A Constellation of Vital Phenomena by Anthony Marra

AMarra-AConstellationVPA Constellation of Vital Phenomena takes place during the Chechen wars with Russia. The book starts off when Dokka is disappeared by Russian forces and his house is burned to the ground. The Russians are also looking for his young daughter Havaa, but she is able to escape and hide in the forest. Her neighbor Akhmed finds her and brings her into the next town, hoping a doctor he has heard tales of will keep her safe. And that is where the story really begins. The book jumps from past to present and back again, covering the decade of war and how it has affected the country and its people. It’s a story of fate bringing separate lives together, intertwining all of the characters, if even for just a brief moment in time.

It took me a while to get into this book. I don’t think I gave it a very fair chance at the get-go since I decided to make it my plane book. It’s not a light, fluffy novel that is easily interrupted by my sighing, looking out the airplane window and thinking, “How can we still not be there?!” So I took a break from the book, got back into it a couple of weeks later and grew to really appreciate it the second time around.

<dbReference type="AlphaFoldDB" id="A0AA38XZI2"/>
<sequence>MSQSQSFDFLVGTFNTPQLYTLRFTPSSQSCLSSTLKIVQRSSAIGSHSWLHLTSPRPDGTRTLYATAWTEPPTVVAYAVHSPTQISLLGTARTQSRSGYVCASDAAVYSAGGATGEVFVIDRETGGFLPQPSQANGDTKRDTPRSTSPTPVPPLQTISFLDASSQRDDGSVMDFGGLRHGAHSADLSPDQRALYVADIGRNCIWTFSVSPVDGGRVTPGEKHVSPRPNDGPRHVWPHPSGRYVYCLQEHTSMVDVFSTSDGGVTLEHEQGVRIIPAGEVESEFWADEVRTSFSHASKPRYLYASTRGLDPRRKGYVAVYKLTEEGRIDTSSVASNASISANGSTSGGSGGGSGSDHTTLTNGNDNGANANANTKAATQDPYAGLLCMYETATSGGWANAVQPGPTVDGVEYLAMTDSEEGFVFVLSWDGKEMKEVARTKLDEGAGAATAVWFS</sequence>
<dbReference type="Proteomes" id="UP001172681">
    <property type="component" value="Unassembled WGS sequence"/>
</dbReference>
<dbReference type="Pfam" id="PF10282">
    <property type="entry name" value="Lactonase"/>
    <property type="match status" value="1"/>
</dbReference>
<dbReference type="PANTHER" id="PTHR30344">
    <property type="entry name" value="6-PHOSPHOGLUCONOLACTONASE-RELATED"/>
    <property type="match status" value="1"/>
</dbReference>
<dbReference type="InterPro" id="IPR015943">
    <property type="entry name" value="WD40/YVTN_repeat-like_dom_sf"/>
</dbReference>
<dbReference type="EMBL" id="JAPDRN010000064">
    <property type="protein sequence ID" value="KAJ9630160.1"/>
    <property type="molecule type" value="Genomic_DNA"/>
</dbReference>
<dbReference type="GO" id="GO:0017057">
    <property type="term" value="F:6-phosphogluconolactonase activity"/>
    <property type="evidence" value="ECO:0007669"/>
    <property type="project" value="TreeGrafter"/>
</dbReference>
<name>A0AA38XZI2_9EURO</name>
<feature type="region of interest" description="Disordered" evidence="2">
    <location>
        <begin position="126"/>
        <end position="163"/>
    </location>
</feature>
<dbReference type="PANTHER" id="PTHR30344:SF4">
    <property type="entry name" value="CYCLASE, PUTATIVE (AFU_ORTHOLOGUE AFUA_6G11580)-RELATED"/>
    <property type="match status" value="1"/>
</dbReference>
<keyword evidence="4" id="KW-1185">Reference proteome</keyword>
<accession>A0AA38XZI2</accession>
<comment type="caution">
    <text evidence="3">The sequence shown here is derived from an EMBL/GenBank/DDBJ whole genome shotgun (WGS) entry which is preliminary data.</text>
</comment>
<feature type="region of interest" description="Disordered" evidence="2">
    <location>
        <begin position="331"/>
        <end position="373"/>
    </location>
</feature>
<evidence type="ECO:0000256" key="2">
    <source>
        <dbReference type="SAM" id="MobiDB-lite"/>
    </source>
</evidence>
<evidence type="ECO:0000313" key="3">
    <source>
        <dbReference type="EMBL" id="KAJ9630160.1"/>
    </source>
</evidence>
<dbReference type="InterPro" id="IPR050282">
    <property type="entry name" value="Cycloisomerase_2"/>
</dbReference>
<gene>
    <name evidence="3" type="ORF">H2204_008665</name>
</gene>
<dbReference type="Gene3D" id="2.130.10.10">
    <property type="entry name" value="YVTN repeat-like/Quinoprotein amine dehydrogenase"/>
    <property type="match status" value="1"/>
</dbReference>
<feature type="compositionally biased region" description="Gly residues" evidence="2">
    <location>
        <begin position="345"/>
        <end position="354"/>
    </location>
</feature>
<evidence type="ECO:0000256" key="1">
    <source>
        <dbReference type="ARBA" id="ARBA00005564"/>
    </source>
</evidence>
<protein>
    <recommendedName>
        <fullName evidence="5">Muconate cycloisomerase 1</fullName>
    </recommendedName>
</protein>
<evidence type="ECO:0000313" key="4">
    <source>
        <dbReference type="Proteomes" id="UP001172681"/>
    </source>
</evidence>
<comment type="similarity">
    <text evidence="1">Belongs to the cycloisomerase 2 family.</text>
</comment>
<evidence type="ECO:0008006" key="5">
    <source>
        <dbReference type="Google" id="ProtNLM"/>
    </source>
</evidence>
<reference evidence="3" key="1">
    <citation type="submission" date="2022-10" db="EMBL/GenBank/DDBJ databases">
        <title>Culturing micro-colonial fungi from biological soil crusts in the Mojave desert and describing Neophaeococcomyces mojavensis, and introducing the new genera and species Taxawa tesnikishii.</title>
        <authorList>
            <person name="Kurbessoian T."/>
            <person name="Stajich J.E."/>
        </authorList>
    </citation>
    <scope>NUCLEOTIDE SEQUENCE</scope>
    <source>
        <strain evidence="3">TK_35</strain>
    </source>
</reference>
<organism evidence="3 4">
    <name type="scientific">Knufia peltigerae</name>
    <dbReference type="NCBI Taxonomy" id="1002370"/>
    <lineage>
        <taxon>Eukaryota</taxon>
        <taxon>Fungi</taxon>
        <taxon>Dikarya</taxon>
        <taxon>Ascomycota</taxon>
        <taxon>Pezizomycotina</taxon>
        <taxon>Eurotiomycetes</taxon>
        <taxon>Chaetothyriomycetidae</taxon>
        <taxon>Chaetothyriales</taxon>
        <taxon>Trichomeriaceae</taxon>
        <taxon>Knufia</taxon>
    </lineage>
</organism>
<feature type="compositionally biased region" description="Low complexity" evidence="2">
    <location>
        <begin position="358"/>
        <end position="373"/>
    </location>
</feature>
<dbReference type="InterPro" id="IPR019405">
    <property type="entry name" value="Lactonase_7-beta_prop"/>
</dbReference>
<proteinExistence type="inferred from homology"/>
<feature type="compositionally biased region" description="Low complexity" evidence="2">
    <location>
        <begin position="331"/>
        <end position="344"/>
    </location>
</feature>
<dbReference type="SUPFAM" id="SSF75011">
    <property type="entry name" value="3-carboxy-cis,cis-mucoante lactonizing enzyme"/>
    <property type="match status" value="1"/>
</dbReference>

I thought the character development was great. It was well written and the language very imaginative in parts. I loved the little details the author added to make the characters’ lives come alive. As you’d imagine a book that takes place during a war is a bit of a heavy read, but the author lightened it up with humor here and there giving you a break for a sentence or two.

Maybe more than the story itself, I enjoyed the history lesson that went with it. When the Boston marathon bombing first occurred many news agencies brought up the fact that the Tsarnaev family were refugees from Chechnya and speculated that this may have played a part in their motives. At the time I didn’t know a thing about Chechnya, only that they had a rocky relationship with Russia, which could be said for just about any of Russia’s neighbors. So this book, although fiction, was an eye opener for the horrors that were happening across the world only a short time ago and still evidently continue to this day (learned from a little Wikipedia research).

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